The risen Jesus is identified as a “faithful witness,” literally martyr, “firstborn of the dead” and “ruler of the kings of the earth.” (v. 5). His continuing love and his final redemption of his people frees them to fulfill their priestly calling to celebrate God’s presence in worship.

The divine self-proclamation (v. 8) combines titles of God from the Old Testament as developed in Christian worship. God is Alpha and Omega—first and last, whose existence spans all time. This title is here and in 21:6 applied to God the Father, and in 1:17 and 22:13 to the Son. God is also described as “almighty” (v. 8), the only attribute that the Christian creed mentions about God the Father.

The readings depict Christ in kinship terms with glory but in the Gospel as a different type of king and kingdom. In Daniel and in Psalm 93, the Reign of God is depicted as glorious and authoritative, but also as being manifest through a person who is “like a son of man”. In Revelation this one is seen as Jesus, who is revealed in glory and honor, and whose sacrifice is seen as the primary act in bringing God’s Reign into the world. Finally, in the encounter between Jesus and Pilate, the difference between human rulership and God’s Reign is starkly shown, as Jesus explains that he claims no human kingship, but is the king of a realm that is not of this world. It is a kingdom of truth and justice though not of “this world.”

Commentary by Canon Lance Ousley, Diocese of Olympia:

“Ironically, Jesus says to Pilate, “You say that I am a king.” At the heart of Christian stewardship we need to be able to say, “Yes, Jesus, you are my king.” And this is not only for a day, but for life to proclaim and submit to Christ as the King that is Alpha and Omega, who is, who was and is to come. This was a problem for the religious establishment and the popular culture of the Hellenistic world of Jesus’ day. But it also is problematic for our culture and even those in the Church.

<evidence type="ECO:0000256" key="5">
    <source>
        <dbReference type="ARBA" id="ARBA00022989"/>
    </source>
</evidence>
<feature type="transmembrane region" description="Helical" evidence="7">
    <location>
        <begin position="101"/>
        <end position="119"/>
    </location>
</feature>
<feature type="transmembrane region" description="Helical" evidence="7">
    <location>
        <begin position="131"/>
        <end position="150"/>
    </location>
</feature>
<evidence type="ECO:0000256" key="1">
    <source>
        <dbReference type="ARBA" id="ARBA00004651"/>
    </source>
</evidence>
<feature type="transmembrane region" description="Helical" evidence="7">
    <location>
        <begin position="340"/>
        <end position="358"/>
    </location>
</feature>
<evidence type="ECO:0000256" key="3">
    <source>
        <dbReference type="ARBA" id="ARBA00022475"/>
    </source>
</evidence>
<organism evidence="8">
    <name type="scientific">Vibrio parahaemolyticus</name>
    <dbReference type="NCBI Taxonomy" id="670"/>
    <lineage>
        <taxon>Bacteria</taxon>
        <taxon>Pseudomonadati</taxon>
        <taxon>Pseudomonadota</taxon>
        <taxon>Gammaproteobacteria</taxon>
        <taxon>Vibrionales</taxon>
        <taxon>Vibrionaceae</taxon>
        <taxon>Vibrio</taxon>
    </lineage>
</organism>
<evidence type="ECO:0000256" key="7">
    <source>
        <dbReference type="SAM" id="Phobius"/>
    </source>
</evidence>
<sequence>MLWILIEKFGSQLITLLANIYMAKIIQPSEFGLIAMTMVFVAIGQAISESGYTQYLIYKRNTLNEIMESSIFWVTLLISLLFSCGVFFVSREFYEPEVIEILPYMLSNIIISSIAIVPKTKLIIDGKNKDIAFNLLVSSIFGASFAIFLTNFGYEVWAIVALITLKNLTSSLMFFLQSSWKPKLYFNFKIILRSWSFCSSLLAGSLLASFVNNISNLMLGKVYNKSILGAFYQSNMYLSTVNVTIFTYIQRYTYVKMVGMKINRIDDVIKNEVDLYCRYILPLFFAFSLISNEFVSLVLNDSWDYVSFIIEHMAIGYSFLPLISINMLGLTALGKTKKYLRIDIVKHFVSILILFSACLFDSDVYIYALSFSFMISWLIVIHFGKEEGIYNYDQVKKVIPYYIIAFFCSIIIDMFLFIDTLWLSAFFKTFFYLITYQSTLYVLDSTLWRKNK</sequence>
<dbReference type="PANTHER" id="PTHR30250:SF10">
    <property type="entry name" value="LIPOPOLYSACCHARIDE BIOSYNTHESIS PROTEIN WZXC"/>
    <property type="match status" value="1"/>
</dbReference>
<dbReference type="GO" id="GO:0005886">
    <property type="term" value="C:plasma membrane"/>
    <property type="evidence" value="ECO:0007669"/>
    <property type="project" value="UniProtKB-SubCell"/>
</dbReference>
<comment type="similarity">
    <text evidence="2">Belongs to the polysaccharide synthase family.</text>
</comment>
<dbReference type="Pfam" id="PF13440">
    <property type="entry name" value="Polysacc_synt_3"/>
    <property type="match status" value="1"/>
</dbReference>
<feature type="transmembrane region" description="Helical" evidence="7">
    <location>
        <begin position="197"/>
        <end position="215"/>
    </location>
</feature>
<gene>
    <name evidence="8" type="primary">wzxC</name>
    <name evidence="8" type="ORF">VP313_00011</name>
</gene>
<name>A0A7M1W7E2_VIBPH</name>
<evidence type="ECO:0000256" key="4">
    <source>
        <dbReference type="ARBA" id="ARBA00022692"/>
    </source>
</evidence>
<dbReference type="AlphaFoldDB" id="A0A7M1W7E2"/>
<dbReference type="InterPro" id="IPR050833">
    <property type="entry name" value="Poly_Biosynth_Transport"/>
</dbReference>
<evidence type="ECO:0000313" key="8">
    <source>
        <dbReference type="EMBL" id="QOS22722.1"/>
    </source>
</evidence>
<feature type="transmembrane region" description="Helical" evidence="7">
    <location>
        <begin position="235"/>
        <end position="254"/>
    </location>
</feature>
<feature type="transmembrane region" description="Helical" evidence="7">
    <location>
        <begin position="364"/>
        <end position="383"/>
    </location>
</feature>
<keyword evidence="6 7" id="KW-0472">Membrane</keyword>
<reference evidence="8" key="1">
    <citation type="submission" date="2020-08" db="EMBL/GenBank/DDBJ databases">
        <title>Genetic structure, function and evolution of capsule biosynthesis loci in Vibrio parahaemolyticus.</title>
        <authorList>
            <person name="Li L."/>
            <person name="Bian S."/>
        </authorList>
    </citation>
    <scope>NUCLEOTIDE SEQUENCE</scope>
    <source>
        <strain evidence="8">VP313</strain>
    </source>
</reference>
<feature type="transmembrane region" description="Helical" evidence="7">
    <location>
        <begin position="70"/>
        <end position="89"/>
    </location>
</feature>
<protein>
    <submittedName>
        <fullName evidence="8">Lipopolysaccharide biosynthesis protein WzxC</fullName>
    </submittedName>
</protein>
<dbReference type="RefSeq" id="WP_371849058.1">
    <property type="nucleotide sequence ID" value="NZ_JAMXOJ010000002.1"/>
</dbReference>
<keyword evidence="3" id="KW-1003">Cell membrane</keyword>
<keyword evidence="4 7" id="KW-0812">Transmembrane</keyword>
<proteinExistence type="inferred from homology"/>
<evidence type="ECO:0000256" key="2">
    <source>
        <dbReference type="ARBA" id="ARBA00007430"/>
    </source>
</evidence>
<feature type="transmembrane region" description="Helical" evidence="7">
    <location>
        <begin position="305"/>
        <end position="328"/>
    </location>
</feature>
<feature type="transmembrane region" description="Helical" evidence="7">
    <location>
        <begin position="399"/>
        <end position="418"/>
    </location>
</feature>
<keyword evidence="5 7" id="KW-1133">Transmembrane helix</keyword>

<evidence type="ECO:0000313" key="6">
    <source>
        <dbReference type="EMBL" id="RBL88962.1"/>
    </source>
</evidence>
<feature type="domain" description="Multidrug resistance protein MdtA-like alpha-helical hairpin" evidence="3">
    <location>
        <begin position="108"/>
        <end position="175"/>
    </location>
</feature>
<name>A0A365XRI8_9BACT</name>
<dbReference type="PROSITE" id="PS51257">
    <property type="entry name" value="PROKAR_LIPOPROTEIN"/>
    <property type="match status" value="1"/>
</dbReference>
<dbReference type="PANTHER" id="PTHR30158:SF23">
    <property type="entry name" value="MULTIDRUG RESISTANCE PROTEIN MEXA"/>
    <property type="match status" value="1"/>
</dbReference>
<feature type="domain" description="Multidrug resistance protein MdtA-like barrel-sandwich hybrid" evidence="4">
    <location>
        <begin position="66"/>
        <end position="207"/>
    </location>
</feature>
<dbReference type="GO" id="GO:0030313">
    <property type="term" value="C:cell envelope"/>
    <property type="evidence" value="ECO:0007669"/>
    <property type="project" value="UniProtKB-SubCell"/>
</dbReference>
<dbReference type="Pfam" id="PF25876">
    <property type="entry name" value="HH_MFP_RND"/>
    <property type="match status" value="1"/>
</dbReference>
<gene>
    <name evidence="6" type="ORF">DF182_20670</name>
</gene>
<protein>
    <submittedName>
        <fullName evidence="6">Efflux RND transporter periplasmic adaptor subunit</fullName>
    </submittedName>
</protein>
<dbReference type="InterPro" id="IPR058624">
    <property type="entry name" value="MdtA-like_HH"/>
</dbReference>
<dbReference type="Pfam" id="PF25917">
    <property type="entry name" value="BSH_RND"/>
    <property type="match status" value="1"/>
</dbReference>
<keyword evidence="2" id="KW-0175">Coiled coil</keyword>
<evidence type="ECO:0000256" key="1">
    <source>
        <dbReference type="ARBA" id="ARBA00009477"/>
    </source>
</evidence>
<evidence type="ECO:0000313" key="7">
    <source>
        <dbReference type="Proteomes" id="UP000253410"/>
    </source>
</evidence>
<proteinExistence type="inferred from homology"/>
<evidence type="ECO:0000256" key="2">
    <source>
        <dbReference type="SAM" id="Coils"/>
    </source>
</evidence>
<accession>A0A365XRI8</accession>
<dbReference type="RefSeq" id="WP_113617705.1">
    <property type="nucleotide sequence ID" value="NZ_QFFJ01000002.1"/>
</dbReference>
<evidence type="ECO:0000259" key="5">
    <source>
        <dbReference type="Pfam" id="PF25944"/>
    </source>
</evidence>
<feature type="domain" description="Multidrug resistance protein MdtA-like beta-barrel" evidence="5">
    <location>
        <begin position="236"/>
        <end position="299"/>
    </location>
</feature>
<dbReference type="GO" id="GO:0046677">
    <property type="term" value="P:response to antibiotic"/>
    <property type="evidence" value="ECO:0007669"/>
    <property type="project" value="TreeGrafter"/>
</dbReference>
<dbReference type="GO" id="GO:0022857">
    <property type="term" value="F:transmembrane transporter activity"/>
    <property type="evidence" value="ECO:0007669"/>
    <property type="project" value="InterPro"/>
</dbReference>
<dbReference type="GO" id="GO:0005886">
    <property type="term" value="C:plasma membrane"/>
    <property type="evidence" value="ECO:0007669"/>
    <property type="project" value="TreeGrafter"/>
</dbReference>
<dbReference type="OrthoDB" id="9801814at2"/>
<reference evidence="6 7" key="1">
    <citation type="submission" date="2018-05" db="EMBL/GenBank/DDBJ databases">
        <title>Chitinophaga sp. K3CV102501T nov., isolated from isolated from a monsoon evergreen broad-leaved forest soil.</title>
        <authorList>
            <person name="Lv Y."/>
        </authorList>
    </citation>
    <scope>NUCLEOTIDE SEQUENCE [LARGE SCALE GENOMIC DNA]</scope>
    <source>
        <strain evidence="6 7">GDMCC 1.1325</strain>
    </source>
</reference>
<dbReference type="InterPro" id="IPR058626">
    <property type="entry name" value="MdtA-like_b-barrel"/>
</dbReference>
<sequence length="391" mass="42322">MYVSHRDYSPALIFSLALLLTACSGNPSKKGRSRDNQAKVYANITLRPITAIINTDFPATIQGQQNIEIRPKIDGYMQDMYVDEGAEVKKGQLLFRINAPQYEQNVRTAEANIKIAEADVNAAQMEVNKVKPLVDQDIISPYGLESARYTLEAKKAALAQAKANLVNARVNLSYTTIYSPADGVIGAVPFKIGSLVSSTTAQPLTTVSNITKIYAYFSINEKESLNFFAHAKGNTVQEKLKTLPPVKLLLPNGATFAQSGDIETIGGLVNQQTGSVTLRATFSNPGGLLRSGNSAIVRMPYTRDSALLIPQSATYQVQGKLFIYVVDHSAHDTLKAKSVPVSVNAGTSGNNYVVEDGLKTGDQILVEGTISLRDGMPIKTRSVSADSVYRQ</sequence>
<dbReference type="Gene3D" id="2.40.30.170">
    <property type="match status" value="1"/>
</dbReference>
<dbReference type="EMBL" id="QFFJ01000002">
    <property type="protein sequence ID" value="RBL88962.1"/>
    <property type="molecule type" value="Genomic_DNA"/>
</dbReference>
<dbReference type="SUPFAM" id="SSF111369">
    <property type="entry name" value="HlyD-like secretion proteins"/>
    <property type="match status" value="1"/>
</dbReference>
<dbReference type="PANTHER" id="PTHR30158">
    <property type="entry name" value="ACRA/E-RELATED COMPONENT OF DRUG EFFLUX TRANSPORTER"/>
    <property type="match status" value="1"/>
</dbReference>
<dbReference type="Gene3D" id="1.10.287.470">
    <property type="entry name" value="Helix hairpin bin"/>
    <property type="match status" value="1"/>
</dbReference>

“In many ways we in the Church are like Pilate, yearning, but unaware that the answer to our life-quest stands before us in the person of Jesus Christ. As a rector of a parish I always loved the formative symbolism of laying our annual pledges at the foot of the altar on Christ the King Sunday. To me, it is a clear declaration on this particular day of our submitting to Jesus’ kingship in our lives, over and above the other things in our culture that vie for our loyalty. And I stated this plainly as I invited the congregation to process to the altar in thanksgiving and submission to Christ as our King.

“Jesus, who is Christ the King, also has shown us what it means to be a true king. A true king is in solidarity with his people, understands his role as servant of all and one who gives all that he is and all that he has for the good of all his subjects. Pilate and others had a hard time with this because of the Roman-worldly distortion through which they had viewed kingship. And it was veiled to the religious establishment in Jerusalem because of the seduction of power and position and its material trappings. But neither of these are kingly models that Jesus holds up or lives out in his earthly ministry. Rather Jesus submits to being a true king for us and for the salvation of the whole world. And Jesus asks us, the Baptized, to be a kingdom of priests living into the sacramental life of showing the world his love through the outward and vision sign of serving the needs of the world. This counter to the culture in which we live, just as worldly power and position had made it counter to the culture in which Jesus lived.”

“But Jesus took on this role of true kingship with joy in his heart for what it meant for all people. And just as Jesus asked Pilate in regard to his question about Jesus being a king, “Is that you own idea?” Jesus wants us to own this theology ourselves and live into the joy of his kingdom.

“So as you approach the altar on this and every Sunday remember whose throne is held there and the type of crown he has borne for all of us. Stop there and think if you are fully experiencing the joy of being in his kingdom of priests serving God through serving others with all that you are and all that you have. If not, submit yourself to him who is the Alpha and the Omega and discover the one True King.

“Remember, you’ve got to serve somebody. So who will it be?”